To fully appreciate the loquat jam my daughters and I made last week,
you’d have to know Linda Halfacre Osborne.
She and I went to college together. She was then and is now one of the
funniest people I’ve ever met. She has many gifts — one of them is
the ability to make everyone want to spend time with her. She knows
how to have fun and make the people around her feel good.
Whether Linda has ever eaten loquat jam or could identify a loquat in
a line-up is beside the point.
Last weekend, my friend played an important role in my decision to
give in to our youngest daughter’s request to go outside and pick
loquats (also known as Japanese Plums or nisparos). Piper, 7, did not
only want to pick loquats, she wanted to make loquat jam.
I don’t know how she got the idea to make jam out of loquats, but she did.
And she was relentless.
Until I moved to Acadiana, I didn’t know a loquat from a cherimoya,
but early on I recognized that the tree thrives here. We have a mature
tree in our front yard that produces more fruit than we can eat or
Granted, we weren’t sure if the little yellow pear-shaped
kumquat-sized fruit was edible at first. But after a little research,
I learned that not only is it edible, it’s tasty. To me, it tastes
like a combination green apple and pear. Prized in Asia and somewhat
popular in California, few people in South Louisiana pay it much mind.
But back to Linda.
When Piper was begging me to pick fruit and make jam, all I wanted to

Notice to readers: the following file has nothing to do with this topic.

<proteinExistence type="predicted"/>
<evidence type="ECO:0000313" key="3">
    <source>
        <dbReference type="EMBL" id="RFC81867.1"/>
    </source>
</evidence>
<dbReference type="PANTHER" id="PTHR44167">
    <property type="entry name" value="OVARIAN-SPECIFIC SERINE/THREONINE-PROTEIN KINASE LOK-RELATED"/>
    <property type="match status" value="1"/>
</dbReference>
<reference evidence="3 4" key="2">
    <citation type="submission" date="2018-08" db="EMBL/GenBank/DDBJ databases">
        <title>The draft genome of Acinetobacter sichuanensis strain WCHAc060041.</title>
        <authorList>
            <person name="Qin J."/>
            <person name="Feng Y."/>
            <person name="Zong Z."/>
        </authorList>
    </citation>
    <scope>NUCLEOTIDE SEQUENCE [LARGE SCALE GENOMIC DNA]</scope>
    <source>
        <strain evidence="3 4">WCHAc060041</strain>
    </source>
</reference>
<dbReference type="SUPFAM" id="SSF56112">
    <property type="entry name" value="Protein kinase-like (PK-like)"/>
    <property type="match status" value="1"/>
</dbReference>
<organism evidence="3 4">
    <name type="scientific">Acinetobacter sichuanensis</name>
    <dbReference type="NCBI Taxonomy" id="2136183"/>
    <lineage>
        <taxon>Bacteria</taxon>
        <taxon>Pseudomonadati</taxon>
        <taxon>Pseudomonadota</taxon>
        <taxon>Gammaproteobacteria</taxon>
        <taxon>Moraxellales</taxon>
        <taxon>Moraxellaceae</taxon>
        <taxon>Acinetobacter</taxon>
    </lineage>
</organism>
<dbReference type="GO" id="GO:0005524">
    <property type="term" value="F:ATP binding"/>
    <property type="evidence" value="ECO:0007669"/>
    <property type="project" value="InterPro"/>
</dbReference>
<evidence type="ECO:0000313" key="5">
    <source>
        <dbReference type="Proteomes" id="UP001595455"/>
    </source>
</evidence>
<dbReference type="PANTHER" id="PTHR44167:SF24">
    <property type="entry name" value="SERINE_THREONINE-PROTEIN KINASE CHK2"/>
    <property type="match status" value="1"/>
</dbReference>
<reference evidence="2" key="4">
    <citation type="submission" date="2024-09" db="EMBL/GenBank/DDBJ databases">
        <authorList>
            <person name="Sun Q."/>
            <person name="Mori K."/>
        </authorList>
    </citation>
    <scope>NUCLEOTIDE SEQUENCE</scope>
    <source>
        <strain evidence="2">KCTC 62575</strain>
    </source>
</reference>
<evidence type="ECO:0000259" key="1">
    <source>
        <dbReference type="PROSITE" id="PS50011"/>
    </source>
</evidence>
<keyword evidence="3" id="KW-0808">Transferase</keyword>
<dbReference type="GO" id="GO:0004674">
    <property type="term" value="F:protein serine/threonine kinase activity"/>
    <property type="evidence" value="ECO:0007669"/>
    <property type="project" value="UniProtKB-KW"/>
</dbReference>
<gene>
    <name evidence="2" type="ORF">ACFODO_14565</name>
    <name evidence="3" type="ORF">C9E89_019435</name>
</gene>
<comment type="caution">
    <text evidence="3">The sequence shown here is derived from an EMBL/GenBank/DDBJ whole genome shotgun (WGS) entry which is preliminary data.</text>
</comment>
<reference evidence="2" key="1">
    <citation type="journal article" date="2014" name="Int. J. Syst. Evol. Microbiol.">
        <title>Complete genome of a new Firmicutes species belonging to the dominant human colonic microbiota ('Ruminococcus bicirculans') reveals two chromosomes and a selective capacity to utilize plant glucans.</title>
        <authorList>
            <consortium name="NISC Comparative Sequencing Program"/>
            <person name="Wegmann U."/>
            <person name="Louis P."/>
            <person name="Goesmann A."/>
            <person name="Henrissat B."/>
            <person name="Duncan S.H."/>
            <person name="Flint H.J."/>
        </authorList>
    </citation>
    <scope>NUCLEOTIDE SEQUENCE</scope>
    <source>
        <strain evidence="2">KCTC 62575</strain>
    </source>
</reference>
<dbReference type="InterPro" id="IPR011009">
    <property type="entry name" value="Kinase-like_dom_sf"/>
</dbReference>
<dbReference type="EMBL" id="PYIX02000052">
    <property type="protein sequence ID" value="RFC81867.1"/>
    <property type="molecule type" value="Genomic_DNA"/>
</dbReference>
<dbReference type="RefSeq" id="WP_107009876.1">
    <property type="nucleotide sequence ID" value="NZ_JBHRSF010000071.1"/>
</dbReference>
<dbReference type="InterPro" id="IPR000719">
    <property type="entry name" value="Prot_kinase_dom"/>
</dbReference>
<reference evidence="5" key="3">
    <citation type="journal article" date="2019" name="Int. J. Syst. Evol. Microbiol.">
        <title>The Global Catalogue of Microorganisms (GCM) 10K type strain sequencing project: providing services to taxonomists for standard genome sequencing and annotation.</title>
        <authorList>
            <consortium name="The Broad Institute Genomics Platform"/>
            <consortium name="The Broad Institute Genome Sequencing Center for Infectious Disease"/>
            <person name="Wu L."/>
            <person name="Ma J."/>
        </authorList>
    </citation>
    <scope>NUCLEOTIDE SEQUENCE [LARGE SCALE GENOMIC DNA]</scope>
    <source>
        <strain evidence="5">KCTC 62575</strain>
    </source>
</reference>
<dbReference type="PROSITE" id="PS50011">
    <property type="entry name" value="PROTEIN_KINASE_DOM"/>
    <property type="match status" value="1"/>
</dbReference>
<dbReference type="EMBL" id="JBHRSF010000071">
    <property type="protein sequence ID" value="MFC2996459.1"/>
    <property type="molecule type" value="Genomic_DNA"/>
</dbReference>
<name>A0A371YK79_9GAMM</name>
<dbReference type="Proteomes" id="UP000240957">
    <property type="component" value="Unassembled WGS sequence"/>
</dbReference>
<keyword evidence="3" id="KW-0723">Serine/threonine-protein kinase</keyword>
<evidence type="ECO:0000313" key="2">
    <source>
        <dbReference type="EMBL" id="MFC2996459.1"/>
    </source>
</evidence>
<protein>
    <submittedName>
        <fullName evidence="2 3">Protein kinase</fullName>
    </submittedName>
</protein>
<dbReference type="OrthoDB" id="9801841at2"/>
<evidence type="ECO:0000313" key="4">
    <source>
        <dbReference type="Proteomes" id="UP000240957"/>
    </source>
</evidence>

do was read a book. The sun was shining. I was tired. I had no idea if
loquats were jammable.
But, a few weeks ago, Linda sent me something she called “Interview
with my children” — a simple list of 21 questions she asked her
Like my friend, her children’s answers made me smile.
“What was your mom like as a child?”
Julianna, 11, said, “Freckly.”
Evan, 7, said, “Sweet and loving and kind. I bet, cause I wasn’t even
alive then. I was no where then.”
“What makes Mom sad?”
“When we whine,” Julianna said.
“The devil,” Evan said.
Linda inspired me to do the interview with my own children.
“What is your mom not very good at?”
Greer, my 11-year-old, said, “Making mayonnaise.”
Piper, my 7-year-old, said, “Doing her hair.”
“How are you and your mom different?”
“Our interest in TV shows. Our opinions on cell phones,” said a very smug Greer.
“We look different. Our nails are different. Our favorite numbers are
different,” said Piper.
“What makes Mom sad?”
“Diseases. Or Dad throwing stuff away,” said Greer.
“When me and Greer fight,” said Piper.
“What makes you proud of your mom?”
“She loves me,” said Piper.
“Her make-dos,” said Greer.
And that is what brings us to loquat jam.
If Linda hadn’t sent me the questionnaire, Greer would not have told
me that she was proud of me when I “made do.” Though the simple
questions and my children’s answers shone much light on many areas of
our relationships, the biggest surprise for me was that Greer
recognized that I thrived in “make do” situations.
But she had.
And that made me want to go outside and pick loquats and figure out
how to “make-do” some loquat jam with my daughters.
And we did.
And it was good.
(Jan Risher’s column appears Sundays. If you’d like to comment or a
copy of all 21 questions to conduct your very own “Interview with your
children,” e-mail her at email@example.com. The interview is fun for
mothers and children of any ages.)